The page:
Nicolas Levasseur

Last updated
Nicolas-Prosper Levasseur Nicolas-Prosper Levasseur.jpg
Nicolas-Prosper Levasseur
Costume designs by Eugene Du Faget for the original production of William Tell, withNicolas Levasseur as Walter Furst on the right. Eugene Du Faget - Costume designs for Guillaume Tell - 1-3. Laure Cinti-Damoreau as Mathilde, Adolphe Nourrit as Arnold Melchtal, and Nicolas Levasseur as Walter Furst.jpg
Costume designs by Eugène Du Faget for the original production of William Tell , withNicolas Levasseur as Walter Furst on the right.

Nicolas Levasseur (9 March 1791 – 7 December 1871) was a French bass, particularly associated with Rossini roles.

Born Nicolas-Prosper Levasseur at Bresles, Oise, he studied at the Paris Music Conservatory from 1807 to 1811, with Pierre-Jean Garat. He made his professional debut at the Paris Opéra in 1813, as Osman Pacha, in La caravane du Caire by André Grétry. He sang in London at the King's Theatre from 1815 to 1817, notably as the Count in Mozart's Le nozze di Figaro . He also sang at La Scala in Milan, from 1820 to 1822, where he took part in the creation of Meyerbeer's Margherita d'Anjou .

But his greatest successes were at the Théâtre-Italien in Paris, where he sang from 1819 until 1828. There his name became closely associated with Rossini's operas. He sang in the Paris premieres of Mosè in Egitto , Ricciardo e Zoraide , La cenerentola , La donna del lago , and he participated in the creation of Il viaggio a Reims .

Levasseur returned to the Paris Opéra in 1827 and remained there until 1853, where he created all the great basso cantante roles, notably in operas such as; Le comte Ory , Guillaume Tell , Robert le diable , La juive , Les Huguenots , La favorite , Dom Sebastien , Le prophète , etc.

Levasseur was considered peerless in his time, possessing a voice of remarkable beauty and grandeur. He taught at the Paris Conservatory from 1841 until 1870. He died in Paris.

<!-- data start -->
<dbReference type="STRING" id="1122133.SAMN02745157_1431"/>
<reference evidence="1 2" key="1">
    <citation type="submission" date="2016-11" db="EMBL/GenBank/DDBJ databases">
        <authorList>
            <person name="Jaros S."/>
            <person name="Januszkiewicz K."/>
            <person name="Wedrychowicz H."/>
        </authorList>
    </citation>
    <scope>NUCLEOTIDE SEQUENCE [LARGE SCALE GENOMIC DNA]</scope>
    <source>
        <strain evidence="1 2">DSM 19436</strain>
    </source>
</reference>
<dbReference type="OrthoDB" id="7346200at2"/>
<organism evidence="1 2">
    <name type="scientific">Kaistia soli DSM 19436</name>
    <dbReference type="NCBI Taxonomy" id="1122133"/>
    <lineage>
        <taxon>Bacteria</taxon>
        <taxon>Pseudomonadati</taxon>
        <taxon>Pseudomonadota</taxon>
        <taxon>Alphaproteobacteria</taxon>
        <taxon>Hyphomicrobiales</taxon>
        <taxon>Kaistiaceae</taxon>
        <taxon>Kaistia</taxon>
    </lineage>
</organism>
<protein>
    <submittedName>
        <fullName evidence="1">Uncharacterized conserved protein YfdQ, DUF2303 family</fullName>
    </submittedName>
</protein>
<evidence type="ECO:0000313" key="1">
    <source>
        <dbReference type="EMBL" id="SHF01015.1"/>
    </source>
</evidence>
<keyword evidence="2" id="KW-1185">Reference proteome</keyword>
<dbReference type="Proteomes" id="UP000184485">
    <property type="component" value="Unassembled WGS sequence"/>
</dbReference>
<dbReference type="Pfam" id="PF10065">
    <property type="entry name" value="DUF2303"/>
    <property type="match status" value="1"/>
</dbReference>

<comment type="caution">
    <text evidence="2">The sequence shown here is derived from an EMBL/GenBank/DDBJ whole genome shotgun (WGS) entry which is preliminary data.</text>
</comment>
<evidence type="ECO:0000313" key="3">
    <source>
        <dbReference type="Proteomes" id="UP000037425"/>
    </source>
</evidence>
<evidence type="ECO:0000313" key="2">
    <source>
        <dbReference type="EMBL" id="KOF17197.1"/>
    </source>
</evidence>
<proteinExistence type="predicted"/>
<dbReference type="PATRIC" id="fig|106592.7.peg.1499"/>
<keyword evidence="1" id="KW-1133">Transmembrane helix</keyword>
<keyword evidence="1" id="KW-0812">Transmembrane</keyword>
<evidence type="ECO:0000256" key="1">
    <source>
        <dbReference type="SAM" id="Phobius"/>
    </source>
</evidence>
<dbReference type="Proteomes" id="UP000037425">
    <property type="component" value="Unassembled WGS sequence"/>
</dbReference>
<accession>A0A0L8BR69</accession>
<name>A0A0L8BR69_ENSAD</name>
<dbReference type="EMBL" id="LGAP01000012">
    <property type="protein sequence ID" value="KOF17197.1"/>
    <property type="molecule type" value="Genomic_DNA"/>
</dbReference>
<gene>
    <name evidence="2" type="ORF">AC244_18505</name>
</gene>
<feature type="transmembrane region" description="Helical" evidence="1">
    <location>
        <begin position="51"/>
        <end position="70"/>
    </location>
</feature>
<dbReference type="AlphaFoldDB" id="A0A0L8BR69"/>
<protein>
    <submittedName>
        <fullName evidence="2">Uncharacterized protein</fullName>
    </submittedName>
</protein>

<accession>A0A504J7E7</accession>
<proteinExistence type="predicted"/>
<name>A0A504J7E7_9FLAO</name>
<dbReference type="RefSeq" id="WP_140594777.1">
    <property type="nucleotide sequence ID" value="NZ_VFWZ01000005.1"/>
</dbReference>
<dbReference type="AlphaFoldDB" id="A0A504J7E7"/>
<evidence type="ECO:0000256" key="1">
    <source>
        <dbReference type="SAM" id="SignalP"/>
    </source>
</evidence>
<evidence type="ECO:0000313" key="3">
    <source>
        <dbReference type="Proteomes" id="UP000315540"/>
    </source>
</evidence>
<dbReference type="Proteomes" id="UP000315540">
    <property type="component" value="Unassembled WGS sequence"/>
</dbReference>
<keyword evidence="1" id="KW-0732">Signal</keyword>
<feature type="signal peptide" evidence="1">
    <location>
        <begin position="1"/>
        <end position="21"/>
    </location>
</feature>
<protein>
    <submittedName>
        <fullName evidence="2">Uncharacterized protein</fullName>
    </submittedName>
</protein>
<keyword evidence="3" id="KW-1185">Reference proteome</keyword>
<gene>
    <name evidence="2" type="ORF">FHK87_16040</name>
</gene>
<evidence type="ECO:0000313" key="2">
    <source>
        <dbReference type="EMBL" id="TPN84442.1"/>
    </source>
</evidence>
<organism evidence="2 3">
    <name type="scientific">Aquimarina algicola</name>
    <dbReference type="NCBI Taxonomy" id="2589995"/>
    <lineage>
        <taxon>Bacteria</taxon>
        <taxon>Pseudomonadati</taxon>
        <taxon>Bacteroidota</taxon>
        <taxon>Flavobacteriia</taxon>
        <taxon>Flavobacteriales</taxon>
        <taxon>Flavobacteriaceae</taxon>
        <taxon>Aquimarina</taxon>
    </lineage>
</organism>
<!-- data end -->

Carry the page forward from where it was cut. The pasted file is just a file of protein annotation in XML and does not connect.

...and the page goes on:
Sources


Related Research Articles

Maria Malibran French mezzo-soprano

Maria Felicia Malibran was a Spanish singer who commonly sang both contralto and soprano parts, and was one of the best-known opera singers of the 19th century. Malibran was known for her stormy personality and dramatic intensity, becoming a legendary figure after her death at age 28. Contemporary accounts of her voice describe its range, power and flexibility as extraordinary.

Michel Sénéchal French opera singer

Michel Sénéchal was a French tenor, particularly associated with French and Italian character roles in a repertory ranging from Baroque to contemporary works.

Fernando Corena Italian-Turkish Swiss singer

Fernando Corena was a Swiss bass who had a major international opera career from the late 1940s through the early 1980s. He enjoyed a long and successful career at the Metropolitan Opera between 1954 and 1978, and was a regular presence at the Vienna State Opera between 1963 and 1981. His repertoire encompassed both dramatic and comic roles in leading and secondary parts, mainly within Italian opera. He was highly regarded for his performances of opera buffa characters and is generally considered one of the greatest basso buffos of the post-war era. He was heralded as the true successor to comic Italian bass Salvatore Baccaloni, and in 1966 Harold C. Schonberg wrote in The New York Times that he was "the outstanding buffo in action today and the greatest scene stealer in the history of opera".

Vanni Marcoux French opera singer

Jean-Émile Diogène Marcoux was a French operatic bass-baritone, known professionally as Vanni Marcoux. He was particularly associated with the French and Italian repertories. His huge repertoire included an estimated 240 roles and he won renown as one of the most memorable singing-actors of the 20th century.

Lucien Fugère French opera singer